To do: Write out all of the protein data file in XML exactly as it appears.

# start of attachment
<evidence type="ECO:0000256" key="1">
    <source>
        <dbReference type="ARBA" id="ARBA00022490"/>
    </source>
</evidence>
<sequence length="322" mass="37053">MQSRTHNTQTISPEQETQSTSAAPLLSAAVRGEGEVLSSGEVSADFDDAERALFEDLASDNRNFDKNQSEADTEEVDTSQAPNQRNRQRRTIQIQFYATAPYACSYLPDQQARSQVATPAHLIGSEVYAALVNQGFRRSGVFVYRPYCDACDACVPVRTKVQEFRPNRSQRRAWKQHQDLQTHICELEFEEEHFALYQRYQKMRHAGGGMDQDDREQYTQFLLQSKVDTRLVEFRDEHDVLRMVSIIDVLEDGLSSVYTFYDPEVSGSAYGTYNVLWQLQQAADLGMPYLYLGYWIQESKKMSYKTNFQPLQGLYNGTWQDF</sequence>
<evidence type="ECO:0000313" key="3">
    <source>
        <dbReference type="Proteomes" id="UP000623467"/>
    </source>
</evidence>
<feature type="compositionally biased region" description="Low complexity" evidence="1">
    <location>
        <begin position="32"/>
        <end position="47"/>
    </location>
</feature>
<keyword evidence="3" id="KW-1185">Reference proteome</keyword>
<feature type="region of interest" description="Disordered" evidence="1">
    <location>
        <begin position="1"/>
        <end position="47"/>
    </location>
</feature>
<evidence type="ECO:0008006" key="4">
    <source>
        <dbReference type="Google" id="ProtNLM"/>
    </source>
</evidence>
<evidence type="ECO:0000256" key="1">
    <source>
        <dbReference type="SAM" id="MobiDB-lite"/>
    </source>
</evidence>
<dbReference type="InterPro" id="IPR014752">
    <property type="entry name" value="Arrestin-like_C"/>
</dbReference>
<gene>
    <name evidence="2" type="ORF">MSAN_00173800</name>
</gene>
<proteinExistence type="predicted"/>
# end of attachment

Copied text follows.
<evidence type="ECO:0000256" key="1">
    <source>
        <dbReference type="ARBA" id="ARBA00022490"/>
    </source>
</evidence>
<sequence length="322" mass="37053">MQSRTHNTQTISPEQETQSTSAAPLLSAAVRGEGEVLSSGEVSADFDDAERALFEDLASDNRNFDKNQSEADTEEVDTSQAPNQRNRQRRTIQIQFYATAPYACSYLPDQQARSQVATPAHLIGSEVYAALVNQGFRRSGVFVYRPYCDACDACVPVRTKVQEFRPNRSQRRAWKQHQDLQTHICELEFEEEHFALYQRYQKMRHAGGGMDQDDREQYTQFLLQSKVDTRLVEFRDEHDVLRMVSIIDVLEDGLSSVYTFYDPEVSGSAYGTYNVLWQLQQAADLGMPYLYLGYWIQESKKMSYKTNFQPLQGLYNGTWQDF</sequence>
<evidence type="ECO:0000313" key="3">
    <source>
        <dbReference type="Proteomes" id="UP000623467"/>
    </source>
</evidence>
<feature type="compositionally biased region" description="Low complexity" evidence="1">
    <location>
        <begin position="32"/>
        <end position="47"/>
    </location>
</feature>
<keyword evidence="3" id="KW-1185">Reference proteome</keyword>
<feature type="region of interest" description="Disordered" evidence="1">
    <location>
        <begin position="1"/>
        <end position="47"/>
    </location>
</feature>
<evidence type="ECO:0008006" key="4">
    <source>
        <dbReference type="Google" id="ProtNLM"/>
    </source>
</evidence>
<evidence type="ECO:0000256" key="1">
    <source>
        <dbReference type="SAM" id="MobiDB-lite"/>
    </source>
</evidence>
<dbReference type="InterPro" id="IPR014752">
    <property type="entry name" value="Arrestin-like_C"/>
</dbReference>
<gene>
    <name evidence="2" type="ORF">MSAN_00173800</name>
</gene>
<proteinExistence type="predicted"/>